Design of an Electrical Prosthetic Gripper using EMG and Linear Motion Approach

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Design of an Electrical Prosthetic Gripper using EMG and Linear Motion Approach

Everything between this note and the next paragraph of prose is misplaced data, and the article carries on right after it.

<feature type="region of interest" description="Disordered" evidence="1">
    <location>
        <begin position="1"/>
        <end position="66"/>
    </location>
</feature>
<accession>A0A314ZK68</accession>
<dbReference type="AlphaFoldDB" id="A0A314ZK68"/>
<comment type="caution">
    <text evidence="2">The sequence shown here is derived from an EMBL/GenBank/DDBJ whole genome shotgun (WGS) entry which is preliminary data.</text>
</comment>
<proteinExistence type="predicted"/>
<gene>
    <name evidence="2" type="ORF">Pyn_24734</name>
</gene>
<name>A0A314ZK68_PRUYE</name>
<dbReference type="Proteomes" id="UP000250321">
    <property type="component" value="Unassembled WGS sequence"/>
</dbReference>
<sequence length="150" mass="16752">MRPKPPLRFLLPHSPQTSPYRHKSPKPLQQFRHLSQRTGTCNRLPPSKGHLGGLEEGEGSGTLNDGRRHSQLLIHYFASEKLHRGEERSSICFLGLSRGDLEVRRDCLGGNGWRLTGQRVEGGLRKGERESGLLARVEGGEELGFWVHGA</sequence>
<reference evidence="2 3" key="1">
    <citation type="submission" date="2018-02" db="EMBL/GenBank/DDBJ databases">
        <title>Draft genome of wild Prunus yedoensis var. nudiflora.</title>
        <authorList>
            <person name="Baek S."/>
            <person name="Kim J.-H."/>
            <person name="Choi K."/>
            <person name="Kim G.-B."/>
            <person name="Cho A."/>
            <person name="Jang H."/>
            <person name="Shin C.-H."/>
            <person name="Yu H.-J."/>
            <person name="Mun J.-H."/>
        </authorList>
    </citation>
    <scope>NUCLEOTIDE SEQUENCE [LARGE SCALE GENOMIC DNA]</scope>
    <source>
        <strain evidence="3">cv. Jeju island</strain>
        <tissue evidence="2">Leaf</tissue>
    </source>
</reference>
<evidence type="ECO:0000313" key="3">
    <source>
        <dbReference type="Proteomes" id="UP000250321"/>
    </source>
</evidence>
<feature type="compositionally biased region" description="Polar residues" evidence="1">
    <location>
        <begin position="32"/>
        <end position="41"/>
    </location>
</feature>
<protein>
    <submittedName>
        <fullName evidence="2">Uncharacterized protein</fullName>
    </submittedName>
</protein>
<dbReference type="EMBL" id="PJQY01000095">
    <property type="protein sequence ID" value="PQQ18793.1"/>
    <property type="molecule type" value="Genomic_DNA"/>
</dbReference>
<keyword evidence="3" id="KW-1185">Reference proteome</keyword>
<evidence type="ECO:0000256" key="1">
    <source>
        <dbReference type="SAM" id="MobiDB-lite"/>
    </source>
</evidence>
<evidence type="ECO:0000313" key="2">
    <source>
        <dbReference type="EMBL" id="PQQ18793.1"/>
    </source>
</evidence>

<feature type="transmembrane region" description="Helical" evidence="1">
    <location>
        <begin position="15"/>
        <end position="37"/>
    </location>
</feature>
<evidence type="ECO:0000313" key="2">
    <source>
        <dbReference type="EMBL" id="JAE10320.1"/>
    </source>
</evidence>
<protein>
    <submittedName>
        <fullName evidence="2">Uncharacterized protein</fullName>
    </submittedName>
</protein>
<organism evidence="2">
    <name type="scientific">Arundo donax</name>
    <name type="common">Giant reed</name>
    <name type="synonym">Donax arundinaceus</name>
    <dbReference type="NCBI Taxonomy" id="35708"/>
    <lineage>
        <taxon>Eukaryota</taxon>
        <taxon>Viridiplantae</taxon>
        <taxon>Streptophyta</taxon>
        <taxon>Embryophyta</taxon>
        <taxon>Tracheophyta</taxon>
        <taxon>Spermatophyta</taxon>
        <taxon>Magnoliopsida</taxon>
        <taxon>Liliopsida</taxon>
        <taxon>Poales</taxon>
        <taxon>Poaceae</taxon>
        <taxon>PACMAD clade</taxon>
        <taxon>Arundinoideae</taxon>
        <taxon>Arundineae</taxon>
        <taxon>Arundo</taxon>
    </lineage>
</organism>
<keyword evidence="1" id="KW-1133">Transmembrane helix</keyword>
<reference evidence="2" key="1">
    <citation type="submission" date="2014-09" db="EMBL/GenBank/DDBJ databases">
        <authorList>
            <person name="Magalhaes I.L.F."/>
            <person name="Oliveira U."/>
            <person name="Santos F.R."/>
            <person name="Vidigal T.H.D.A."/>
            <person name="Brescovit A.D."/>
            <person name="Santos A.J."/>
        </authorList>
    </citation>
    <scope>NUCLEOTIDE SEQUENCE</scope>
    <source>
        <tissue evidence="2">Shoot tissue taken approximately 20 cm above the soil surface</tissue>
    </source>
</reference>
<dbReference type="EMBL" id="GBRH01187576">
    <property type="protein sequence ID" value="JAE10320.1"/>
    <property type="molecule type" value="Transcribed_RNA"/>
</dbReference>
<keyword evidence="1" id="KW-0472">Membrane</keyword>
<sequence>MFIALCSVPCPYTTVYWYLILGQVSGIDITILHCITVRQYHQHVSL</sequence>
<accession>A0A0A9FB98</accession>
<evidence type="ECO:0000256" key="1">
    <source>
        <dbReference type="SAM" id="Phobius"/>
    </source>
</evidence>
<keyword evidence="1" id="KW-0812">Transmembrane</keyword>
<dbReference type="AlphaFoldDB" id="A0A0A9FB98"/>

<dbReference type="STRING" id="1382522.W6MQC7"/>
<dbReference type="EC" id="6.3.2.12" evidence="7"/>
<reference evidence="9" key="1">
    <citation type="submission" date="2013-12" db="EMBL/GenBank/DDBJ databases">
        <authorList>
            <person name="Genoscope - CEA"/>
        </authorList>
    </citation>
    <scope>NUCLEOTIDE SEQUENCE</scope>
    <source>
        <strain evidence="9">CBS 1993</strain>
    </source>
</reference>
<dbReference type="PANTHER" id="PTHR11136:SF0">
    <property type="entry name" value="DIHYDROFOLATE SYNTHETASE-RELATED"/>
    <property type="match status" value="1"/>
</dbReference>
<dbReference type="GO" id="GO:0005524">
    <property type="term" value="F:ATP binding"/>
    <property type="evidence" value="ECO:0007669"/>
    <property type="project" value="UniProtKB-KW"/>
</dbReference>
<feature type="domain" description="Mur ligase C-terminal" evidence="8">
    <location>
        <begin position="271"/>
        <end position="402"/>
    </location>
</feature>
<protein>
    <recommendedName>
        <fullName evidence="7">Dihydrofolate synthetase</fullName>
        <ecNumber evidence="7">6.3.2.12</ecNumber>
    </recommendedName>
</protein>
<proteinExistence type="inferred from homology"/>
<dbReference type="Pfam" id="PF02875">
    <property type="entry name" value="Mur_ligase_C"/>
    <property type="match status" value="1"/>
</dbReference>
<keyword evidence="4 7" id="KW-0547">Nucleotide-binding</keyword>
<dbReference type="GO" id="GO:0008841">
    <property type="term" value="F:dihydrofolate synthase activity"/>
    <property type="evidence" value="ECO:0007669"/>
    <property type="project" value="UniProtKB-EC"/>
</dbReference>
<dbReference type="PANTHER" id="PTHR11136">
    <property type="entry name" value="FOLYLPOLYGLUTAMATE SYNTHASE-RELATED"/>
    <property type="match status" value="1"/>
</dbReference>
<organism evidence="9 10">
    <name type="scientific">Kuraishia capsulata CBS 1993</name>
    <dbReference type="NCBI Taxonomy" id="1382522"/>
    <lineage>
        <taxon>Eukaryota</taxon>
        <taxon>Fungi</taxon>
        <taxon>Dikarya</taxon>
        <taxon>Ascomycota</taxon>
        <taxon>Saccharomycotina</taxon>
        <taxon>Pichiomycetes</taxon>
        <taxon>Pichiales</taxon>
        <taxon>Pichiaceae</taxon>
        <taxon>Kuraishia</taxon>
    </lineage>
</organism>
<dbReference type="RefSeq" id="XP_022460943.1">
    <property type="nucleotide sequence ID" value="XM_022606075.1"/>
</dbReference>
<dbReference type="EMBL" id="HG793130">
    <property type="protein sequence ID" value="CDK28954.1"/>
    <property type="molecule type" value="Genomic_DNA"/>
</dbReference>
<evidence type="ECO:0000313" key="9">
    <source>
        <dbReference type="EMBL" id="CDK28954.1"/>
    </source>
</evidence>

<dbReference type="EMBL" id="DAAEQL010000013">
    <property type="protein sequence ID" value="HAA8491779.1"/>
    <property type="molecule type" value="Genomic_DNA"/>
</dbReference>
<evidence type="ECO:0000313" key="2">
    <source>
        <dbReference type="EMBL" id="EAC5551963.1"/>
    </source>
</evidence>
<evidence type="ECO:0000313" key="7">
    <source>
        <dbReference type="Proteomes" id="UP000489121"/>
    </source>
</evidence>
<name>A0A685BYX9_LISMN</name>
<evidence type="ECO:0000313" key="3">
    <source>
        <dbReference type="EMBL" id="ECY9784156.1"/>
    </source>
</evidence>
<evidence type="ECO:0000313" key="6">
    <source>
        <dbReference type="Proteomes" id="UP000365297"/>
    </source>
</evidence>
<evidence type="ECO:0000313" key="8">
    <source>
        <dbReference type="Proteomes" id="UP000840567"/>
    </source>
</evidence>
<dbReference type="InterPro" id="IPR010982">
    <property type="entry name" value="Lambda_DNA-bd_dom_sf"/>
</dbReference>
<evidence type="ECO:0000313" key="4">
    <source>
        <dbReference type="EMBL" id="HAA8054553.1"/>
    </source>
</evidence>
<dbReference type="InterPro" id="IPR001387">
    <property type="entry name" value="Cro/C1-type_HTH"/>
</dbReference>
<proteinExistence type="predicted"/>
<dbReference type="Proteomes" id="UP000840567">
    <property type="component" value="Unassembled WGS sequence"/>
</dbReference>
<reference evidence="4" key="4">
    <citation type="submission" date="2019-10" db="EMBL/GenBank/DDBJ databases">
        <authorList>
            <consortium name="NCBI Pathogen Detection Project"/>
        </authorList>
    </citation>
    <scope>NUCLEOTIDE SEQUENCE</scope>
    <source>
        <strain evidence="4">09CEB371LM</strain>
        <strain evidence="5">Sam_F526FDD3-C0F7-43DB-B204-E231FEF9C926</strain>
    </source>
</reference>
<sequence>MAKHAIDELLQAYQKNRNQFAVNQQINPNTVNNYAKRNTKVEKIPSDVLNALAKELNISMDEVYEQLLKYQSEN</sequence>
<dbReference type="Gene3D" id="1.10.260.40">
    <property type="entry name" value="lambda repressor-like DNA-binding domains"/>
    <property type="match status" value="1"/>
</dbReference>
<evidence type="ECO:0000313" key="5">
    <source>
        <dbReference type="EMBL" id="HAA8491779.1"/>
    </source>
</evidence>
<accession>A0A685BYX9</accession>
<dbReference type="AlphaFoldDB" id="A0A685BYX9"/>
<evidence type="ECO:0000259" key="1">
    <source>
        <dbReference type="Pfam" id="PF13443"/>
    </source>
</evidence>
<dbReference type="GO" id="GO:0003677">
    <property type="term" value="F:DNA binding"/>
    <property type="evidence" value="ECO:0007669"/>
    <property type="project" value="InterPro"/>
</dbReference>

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  Design of an Electrical Prosthetic Gripper using EMG and Linear Motion Approach Andres Herrera, Andres Bernal, David Isaza and Malek Adjouadi Center for Advance Technology and Education Department of Electrical and Computer Engineering Florida International University 10555 W Flagler Street EAS 2220 Miami, FL 33174 andres.herrera@fiu.edu, bernalcallejas@hotmail.com, david.isaza@fiu.edu, adjouadi@fiu.edu Abstract: The objective of this research work was to design and construct a prosthesis that will be strong and reliable, while still offering control on the force exerted. Consequently, the design had to account for mechanical and electrical design reliability and size. Targeting these  goals by using Electromyogram (EMG) in the electrical control system and a linear motion approach in the mechanical system. The prosthetic gripper uses EMG to detect the amputee's intended movement. EMG is defined as the electric potential measured on a skin surface when a muscle contracts. It can be generated from amputee's remaining muscle. Two control systems were implemented  for the gripper: (1) Electrical control to convert the amputee impulses into the gripper actions. (2)  Mechanical control to regulate the force exerted by the  prosthetic fingers. The control system requires an adaptation mechanism for each amputee's characteristics.  EMG is a complex signal and is different for each person, making the design of the prosthesis more challenging. For  practical use, the electrical control needed to be embedded in the prosthetic hand for the process in a timely manner. The mechanical control of the system was accomplished by a pseudo-clutch on the linear actuator. This system controls the friction exerted in the actuator, hence regulating the strength exerted by the fingers of the  gripper. The integration of these two control systems was critical in the development of the prosthetic hand controller, to result in a flexible, reliable, and power efficient design. BACKGROUND The design of body-powered upper-limb prostheses in particular has experienced few, if any, major  breakthroughs since the early 1960s [1]. Upper-limb  prostheses are either hook or hand-shaped, and are actuated by body or external power. There is a greater  preference for hand-shaped prostheses. Compared to hooks, prosthetic hands generally offer less function and durability at greater weight and cost. Nonetheless, many individuals still choose hands over hooks, primarily for cosmetic reasons. Yet continued advances in materials science make more functional and realistic-appearing  prostheses increasingly possible. Persons with amputation frequently express dissatisfaction with the current state of upper-limb  prosthesis technology, noting numerous deficiencies with their prostheses, for example functionality, reliability, ease of use, weight, and energy consumption [1]. Current prosthetic hands can require high-energy consumption. Since bending is typically restricted to two  joints that cannot move independently, the grip is not adaptive. That is, the fingers do not wrap around the object as fingers in the human hand do. Consequently, there is little contact area between hand and object, requiring high pinch forces at the fingertips to grasp the object. The prosthetic gripper that locks itself into place and avoid a constant current drain to maintain the force exerted in the fingers. ELECTROMYOGRAPHIC CONTROL Electromyographic control uses the EMG electrical signal due to depolarization of the cell membrane of the muscle fibers during contraction. It was first used in  prosthetics by Reiter in the early 1940s [3]. For the EMG detection, groups of muscles involving reciprocal movements were targeted [4]. Biceps v. triceps, biceps v.  pectoral, and flexor-pronator group v. extensor-supinator group were tested. The flexor-pronator v. extensor-supinator group was selected due to their isolation to movement of the arm as a whole and the close relation to the hand muscles. These groups allow for a better control of the prosthesis to the amputee. Fig 1. EMG Block diagram The designed EMG processing circuit consists of two identical circuits, each connected to one of the reciprocal muscles that were previously selected. Even though two independent circuits are implemented, both of them share the common of the instrumentation amplifier to be able to compare them with the reference point each individual circuit consists of two electrodes, one instrumentation amplifier, a band pass filter and an envelope detector. A company named Gereonics donated the electrodes used in the proposed design. These electrodes are plastic  encased silver/silver chloride electrodes that are designed to have a very low DC offset potential, minimal motion artifact and good low frequency response. The EMG electrode bodies are manufactured using FDA quality high impact plastic, which is chemically resistant to collodion which is a highly flammable, colorless or yellowish syrupy solution of pyroxylin, ether, and alcohol, used as an adhesive to close small wounds and hold surgical dressings and in topical medications. The  body is 12mm in diameter and has a 2mm hole in the top for gel addition. A very flexible, small and durable lead wire of 3 feet is used. The specially compounded sensing element of silver/silver chloride is the key to precision low drift design. As a result, offset voltage and polarization-two key performance parameters, are unsurpassed. The electrodes never need to be chloridized. Since only the  plastic body touches the skin, motion artifacts are significantly reduced compared to metal cup electrodes. Gereonics’ EMG silver/silver chloride electrodes can be used many dozens of times and maintain their quality  performance characteristics. Performance is significantly superior to gold and silver cup electrodes. Testing show the necessity implementing an extra electrode to the ground of the circuit would help the circuit to obtain a better ground and stabilize the signal. This is very important in the case where the patient is using rubber sole shoes, which can isolate him/her electrically, and can cause offsets in the signals and undesired behavior. After the electrodes have been used to obtain the signal from the muscles, an instrumentation amplifier is used to compare both of the signals to give an output of the difference between them. The INA129 designed by Texas Instruments was used as the instrumentation amplifier. The INA 129 is a low power instrumentation amplifier offering excellent accuracy. This chip is laser trimmed to have a very low offset voltage (50uV) and a high common mode rejection ratio (120 dB at G>100). At the same time it is very user friendly, and by using a single external resistor, the gain can be setup to be from 1 to 1000 V/V. Choosing R = 2.2K, and making the input gain of the circuit be: G = 1+49.4k/2.2k = 23.45 V/V. After the signal has been differentiated and amplified  by the instrumentation amplifier it is cascaded with a  band pass filter designed to have a pass band frequency of 20 Hz to 650 Hz. Cascading a first order High Pass Filter with a cutoff frequency of 20 Hz and a second order KRC Low Pass Filter with a cutoff frequency of 650 Hz created this filter. The 20 Hz frequency was selected to help attenuate any small frequencies due to motion artifact  between the electrode and the skin. It was not necessary to make the filter to attenuate the 60 Hz signal from a 120 V outlet, because the instrumentation amplifier attenuates that noise since the signal enters through both of the electrodes and then canceled in the differentiation. The 650 Hz frequency was selected because by doing some research it was found that the muscles signal is between DC – 1000 Hz, but the strongest signal is between 50 Hz  – 350 Hz. So, by making the corner frequency 650 Hz, maximum performance and filtering high frequencies is guaranteed. The HPF was set to have a gain of 12.2 V/V and the LPF was set to have a gain of 10 V/V. By combining all the gains, the circuit ends up with a total gain of 2861.45 V/V. It seems to be very high, but the signal of the muscles was in the range of millivolts and microvolts. The schematic for the pass band filter using 5% tolerance resistors and 10% tolerance capacitors is: Fig 2. Band Pass Filter Frequency1.0Hz3.0Hz10Hz30Hz100Hz300Hz1.0KHz3.0KHz10KHzDB(V(R8:1))-40-2002040  Fig 3. PSPICE Simulation After the signal passed through the BPF and only the desired output had been generated, the signal was passed through an envelope detector. The purpose of this envelope detector is to convert the AC signal from the muscles into a regulated stable output that would change in accordance to the frequency and the RC constant in the circuit. This signal will enable direct comparison by means of a simple comparator made with TLC272 op amps. (Fig 4.) As previously mentioned, two of these same circuits were built independently so that we could get separate signals from two different muscles. Now that the signals have been amplified and filtered, they we have to compare with a special circuit that sends two different outputs for the motor driver. A driver chip made by Allegro was used to drive the motor, which is the  A2919SB Dual Full-Bridge PWM Motor Driver. This chip has the following features: §   750 mA Continuous Output Current §   45 V Output Sustaining Voltage §   Internal Clamp Diodes §   Internal PWM Current Control §   Low Output Saturation Voltage §   Internal Thermal Shutdown Circuitry §   Half- or Quarter-Step Operation of Bipolar Stepper Motors Fig 4. Envelop Detector The A2919SB IC controls the motor by having an input that controls the phase of the motor and another input that controls the current. Both of the inputs are controlled by the following truth tables: The design was planned to drive the motor at full current and zero current, so we shorted I 0  and I 1  making the following truth table: I 0 -I 1  Output Current L 100% I TRIP  H 0 The I TRIP  current is to determine the maximum current that the motor is going to draw from the voltage source. This current I TRIP  is calculated with the following equation: I TRIP  = V REF /(10Rs). Since 9 V is used as V REF , then Rs is calculated to be 5 ohm so that the current would not exceed 180 mA. The A2919SB IC allows the user to adjust an RC constant that is used as a small delay when the phase signal is changing in order to prevent drastic current spikes that could lead to failures or even damaging of the circuit. For the design, the calculated RC constant is calculated to give us approximately 2 µsec. The values used were: R = 22 K ohm and C = 100 pf. This chip also has the advantage of using different voltage ratings  between the voltage that is supplying the power of the circuit and the voltage that is being applied directly to the motor. This certifies that the motor will not draw the current from the circuit but straight from the power supply, ensuring circuit safety and reliability. In order to drive the current input in the chip, the design had to account for a circuit that would set the input at High when both muscles are inactive and to set it at Low whenever one or both muscles are being activated. It is desired activate the circuit when both of the muscles are activated because even though both of the muscles are sending a signal, the muscle that is sending a stronger signal will be the one that drives the phase input. The circuit created to implement these design parameters is figure 6. As it can be seen the Phase control is connected directly into both of the outputs of the envelope detector. A resistance of 1k ohm is used in the input of this comparator just in case there is no signal coming in, so the input would be pulled down to ground. Fig 6. Analog motor control schematic In the other circuit it is observed that the comparator is connected to a voltage divider that maintains a constant voltage in the negative input, this makes the comparator to saturate at -Vee when no signal is applied, making the output low. When there is a signal higher that the threshold voltage coming from the envelope detector in either channel, then the comparator goes to high. Given that the motor controller is active low, an inverter was implemented with an opamp as seen in the figure. This emulates the logic NOR gate needed for the control. The whole circuit will be powered with two 9-volt  batteries, to create +9V and –9V. These batteries will be  connected through a switch to a positive 5V regulator (78M05) and a negative -5V (79M05) regulator to maintain a constant voltage and also because the TLC272 operational amplifiers that are being used for the filters, envelope detector and comparator are rated to operate at a maximum of 18 V and it is desired to maintain a considerable margin with these limits to ensure reliability. Even though the circuit is operating at the regulated voltage, the +9 V battery is connected directly to the motor driver so that the motor will drive at a higher voltage and independently from the current that the circuit is drawing. This will also enable us to drive the motor independently to produce the maximum available torque and maximize efficiency and speed. MECHANICAL DESIGN The first requirement that was tackled in the design  process was the movement mechanism for the hand. The most widely used was a ligament based design, where motors would pull on strings that would flex a joint based on pulleys. The design was very straightforward, and apparently was easy to design and implement, but it had a very evident problem of strength at the closing end of the range of motion; the force component towards the gripped object seemed very small. The torque ratio between  produced torque at the motor, and perceived at the finger tips, was very poor. Another design approach was based on several small motors placed in the joints. This would be a more challenging implementation, but the one problem lied in the compromise between precise motion and torque. Motors can be very precise, but their strength tends to be  proportional to its size and weight, which would make the hand very heavy. The most important problem was that the user will have to drive these motors independently with his/her muscles, and unless he/she is a contortionist, the results did not seem promising. It was decided to try and think of alternative ways of  producing a single movement of opening and closing, but that would meet the desired requirements, and that would  be feasible to make in the time available, with the tools available, and that could be easily be manipulated by the user. Several designs were proposed by the team, but linear motion movement, based on a linear actuator, seemed a very good choice for its excellent force ratio, for its sturdy design, and because it is easy to control by the user. It was also an srcinal concept produced by the team. No similar mechanism was found on the existing devices studied. This made the design process more challenging and fulfilling. DESIGN DESCRIPTION The design was based on a linear device that transformed the rotation of the motor into linear movement that could be used as a piston based mechanism to close and open the hand. Linear movement will push on the fingers, making them rotate on a pivot  point based on the lower base of the arm. This allows a very direct transference of torque in the whole range of motion. Yet another advantage of this approach is that the hand possesses strength in both directions, and not only in the agonist (closing) motion like in the tendon based mechanism. Depending on the speed of rotation of the motors, precision could be controlled without compromising so much strength like in the case of a direct motor drive. This method also allowed us to implement a very easy method of “lock-in” position, which allows the user to relax the stimulating muscle once the position is achieved. This was possible by the characteristics of the motor, which is based on heavy internal gearing, and a very smart transmission system. The transmission was based on a very special linear actuator. The rotation of the motor was transferred by means of gears to a stainless steel shaft that ran in the longitudinal axis of the arm. The shaft passes through a very special aluminum block that contains angled  bearings that cause the box to move in one direction or other (linearly), depending on the direction of rotation of the shaft and hence the motor. A very important characteristic of this transmission is that it avoids current surges at the limits of motion, or when the hand grabs a hard object. When the hand encounters resistance to its motion the system responds accordingly by increasing the current supply to the motor to exert more strength; this  process would continue indefinitely, until either the motor or hand are damaged, unless a control mechanism is used. The aluminum block has two special screws that allow the trimming of the slip strength (Pseudo-Clutch); this means that at a certain resistance, the aluminum block will slide on the shaft, preventing the motor to keep drawing more current. The tighter the screws, the more resistance it needs to encounter to start slipping, thus the more  pressure it can exert on the object, but the higher the current the motor will draw. This feature can be easily controlled by the user depending on his/her needs, by the use of a simple hex key. (Fig. 7) The following are some features that are desired of the system as a whole, but that are not required for a  practical device. They are features that were strived to accomplish to make the design more useful and convenient. (1)POSITION LOCK SYSTEM: A locking system for the position of the hand is desirable given that it is not electrically efficient to need a constant current to maintain a strong grip; this will drain any battery in the matter of minutes if used continuously. (2)ADJUSTABLE ERGONOMICS: The fingers, although firm and with fixed joints, can be easily adjusted   Fig.7 Slip Control-Pseudo Clutch detail for finger position to hold a wider range of objects and to limit the amount of pressure exerted over a surface. RESULTS As expected from the planned device, the obtained results fulfilled the proposed objectives, strength and ease to use. The circuit design was developed and tested in Pspice, but as it is well know simulation result do not necessary represent the real implementation of a project. Consequently, real testing was performed on the finished circuitry (Fig. 8) to demonstrate the performance of the amplifiers, filters, and envelop detectors connected to the myoelectric signals coming from the muscles. Fig 8. Finished Circuitry These results are dependent on the subject muscular complexion, location of the electrodes, and subject’s ability to control the different muscles. These dependences make myolectrically-controlled prosthesis difficult to implement and mass-produce because the development is user dependent. The design was developed to allow a user to have enough control on the  prosthesis without wasting energy and holding and exhausting contraction on the muscle while maintaining a fix position. The following are some illustrations of the finalized project. (Fig 9, 10 & 11) Fig 9. Complete Model Fig 10. Completed prototype FURTHER WORK Given that the desire to make the hand as close in size to a regular hand, the localization of all the mechanical components was a very difficult task. Given that the main priority was functionality and not aesthetics, the components had to be in a place that did not affect efficiency. Positioning of the engine to produce the rotation of the shaft was a very difficult challenge due to the need for precision to avoid vibrations of the shaft, inconsistent torque transmission at all points of revolution, and fixation to avoid movement when a load was applied. Direct fixation of the motor shaft to then actuator shaft implied a very high chance of oscillation and instability, therefore a system of transmission needed to  be implemented. A band transmission was an option that implied another point for slip, and the need for a very consistent tension will add complications to the implementation. Gears were the best choice in this aspect,  but required a very precise positioning of the motor, given